Sunday, April 22, 2012

Two weeks later: Eggs in my swarm hive!

Saturday (April 21st) was the fourteenth day that my swarm colony has been in their new hive. If you remember, this swarm was from one of my own hives, and they landed 20 feet from their former home. Saturday was the second time I had checked this colony since I caught them. I also checked them at the one week mark, and while they were drawing comb, I could not find any new eggs on the three frames I moved from the other well established hive.  

Here is a frame where I found the new eggs. As you can see, there is some capped brood from this frame that I moved, but I also found brand new eggs scattered around it too. The frame was so full of bees, I had to gently blow on them to move them around. But at just the right angle with the sun behind me, I finally saw the tiny white eggs at the bottom of the cells. And with the worker bees building new comb on the other frames, the queen will soon be able to lay more eggs to keep this colony thriving.

As you can see, I seriously need to get some deep hive bodies. I'm still using two honey supers stacked on top of one another to act as a hive. My trip to Dadant in Chatham, Virginia, was sidetracked this past week because of work. But I'll have to make time soon because the bees in my swarm hive are building a lot of comb to fill in the extra space. I was tempted to go ahead and scrape all the excess comb off, but decided to just leave it so the bees will stop working to replace it and concentrate on finishing the task of drawing out the empty frames. The excess comb won't go to waste. I'll melt it down and use the wax on the frames in the hives. I'm getting ready to experiment with foundationless frames in my honey supers, so the wax will come in handy.

So overall, I believe this colony is doing well and I'll continue to check them in weekly increments. I'll have to in order to fight the burr comb until I can get them moved into a proper hive.

On a side note, I received a local swarm call on Saturday afternoon. A woman contacted my father and said she had a swarm of bees at her house. When I called her, she told me that the bees were in her fireplace chimney and somehow getting inside the house. A deputy Sheriff was at her home (they called the Sheriff's Office and asked for help) and he's the one that told her to call me, a local beekeeper. Based on her description, the bees were located deep in the chimney, so I knew there was little I could do for her. She said bees were flying in her house and crawling on the carpet, so I told her that the first priority was to plug the hole where they were coming through so no one would get stung. Then I told her that she would probably have to get an exterminator to kill them. It broke my heart to tell her that. If the bees had been in an outer wall or more accessible, maybe I could have done more. But with them being deep in a chimney and getting inside the house, there isn't much I or anyone else could do. But above all, the family's safety comes first. I thanked her for calling a beekeeper and I also appreciate the Rockingham County Sheriff's Office for thinking of me when it comes to saving the bees.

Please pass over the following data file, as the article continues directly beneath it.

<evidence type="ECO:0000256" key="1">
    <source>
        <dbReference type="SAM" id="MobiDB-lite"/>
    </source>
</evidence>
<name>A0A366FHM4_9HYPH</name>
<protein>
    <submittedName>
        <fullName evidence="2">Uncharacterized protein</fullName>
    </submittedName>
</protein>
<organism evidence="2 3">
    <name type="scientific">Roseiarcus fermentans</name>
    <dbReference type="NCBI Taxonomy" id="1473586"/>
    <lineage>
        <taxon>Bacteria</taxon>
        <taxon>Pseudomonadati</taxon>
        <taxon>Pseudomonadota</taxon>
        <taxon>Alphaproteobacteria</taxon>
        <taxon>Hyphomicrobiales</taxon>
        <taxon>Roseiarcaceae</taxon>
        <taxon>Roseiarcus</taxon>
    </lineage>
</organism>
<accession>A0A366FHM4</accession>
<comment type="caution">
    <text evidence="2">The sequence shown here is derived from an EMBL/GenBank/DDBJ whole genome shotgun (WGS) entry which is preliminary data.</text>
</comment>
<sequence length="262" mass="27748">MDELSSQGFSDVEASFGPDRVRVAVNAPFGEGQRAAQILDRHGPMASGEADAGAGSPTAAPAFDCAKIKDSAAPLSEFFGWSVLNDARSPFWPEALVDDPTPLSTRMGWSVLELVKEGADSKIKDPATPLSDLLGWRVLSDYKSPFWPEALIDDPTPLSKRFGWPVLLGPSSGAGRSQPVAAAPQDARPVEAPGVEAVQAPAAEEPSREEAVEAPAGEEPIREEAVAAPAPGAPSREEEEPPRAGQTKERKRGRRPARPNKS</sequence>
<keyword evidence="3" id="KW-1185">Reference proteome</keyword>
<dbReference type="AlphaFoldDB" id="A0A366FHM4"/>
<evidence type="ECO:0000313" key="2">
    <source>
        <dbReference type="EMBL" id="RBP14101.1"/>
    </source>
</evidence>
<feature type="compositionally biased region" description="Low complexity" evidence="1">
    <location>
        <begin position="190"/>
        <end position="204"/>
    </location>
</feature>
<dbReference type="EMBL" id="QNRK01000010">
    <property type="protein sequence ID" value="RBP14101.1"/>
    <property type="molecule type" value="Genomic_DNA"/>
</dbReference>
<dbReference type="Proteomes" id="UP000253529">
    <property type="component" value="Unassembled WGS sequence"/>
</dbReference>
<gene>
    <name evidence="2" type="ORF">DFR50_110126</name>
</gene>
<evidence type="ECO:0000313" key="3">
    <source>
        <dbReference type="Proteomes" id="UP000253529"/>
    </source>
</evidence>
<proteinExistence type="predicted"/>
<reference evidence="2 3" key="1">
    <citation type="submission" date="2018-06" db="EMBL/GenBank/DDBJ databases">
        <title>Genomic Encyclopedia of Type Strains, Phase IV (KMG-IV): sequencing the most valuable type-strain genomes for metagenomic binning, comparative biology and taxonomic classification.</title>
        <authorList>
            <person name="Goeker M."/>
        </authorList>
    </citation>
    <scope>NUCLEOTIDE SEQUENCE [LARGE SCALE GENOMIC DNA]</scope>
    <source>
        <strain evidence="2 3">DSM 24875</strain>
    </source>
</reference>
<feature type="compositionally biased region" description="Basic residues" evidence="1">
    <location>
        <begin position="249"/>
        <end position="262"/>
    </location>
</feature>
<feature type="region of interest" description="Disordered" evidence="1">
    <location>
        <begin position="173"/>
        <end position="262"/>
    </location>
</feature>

1. Hi Mark, can you put a piece of food or every two days to put syrup 300g.
    Good luck!

  2. Foundationless frames in the honey super. How do they go in the extractor, ie are they as strong as ones with foundation?

  3. Greetings Evangelos! I am feeding the bees 1:1 sugar syrup for right now. They are taking it, but slowly, and that is because we have a lot of pollen and nectar flowing right now. It is always great to hear from you!

  4. Hello Tim! That's a great question. My intent is to use the foundationless frames for harvesting comb honey. I have so many people asking for the comb, but all of my past harvests have been honey only. Since I use Plasticell and Pierco frames, I've had to use the crush and strain method for those harvests, but since I now have a small Dadant extractor, I think I'll be using it this year. I would think that the momentum of an extractor would tear foundationless comb all to pieces, so you might as well use crush and strain. if anyone else knows, please let us know!

  5. I have to agree with your decision, although it breaks my heart too to have to exterminate that hive.

    As a beekeeper, I too share your excitement at find eggs and larvae in the hive of a newly collected swarm.

    Good luck to you and the bees!

  6. Glad to hear about the eggs in your swarm hive. I've never tried foundationless frames but know there is a big demand for comb honey. I think I'll learn from your experience and then maybe give it a try.

  7. Mil: Thanks for dropping over! I checked out your blog and you have some great information over there. Stop by anytime!

    Danielle: I have people ask for comb honey all the time. I personally don't like the comb and don't like the taste or texture, but I'm going to add some to my next honey harvest giveaways. I plan to post some pics to see how it goes! So stay tuned!



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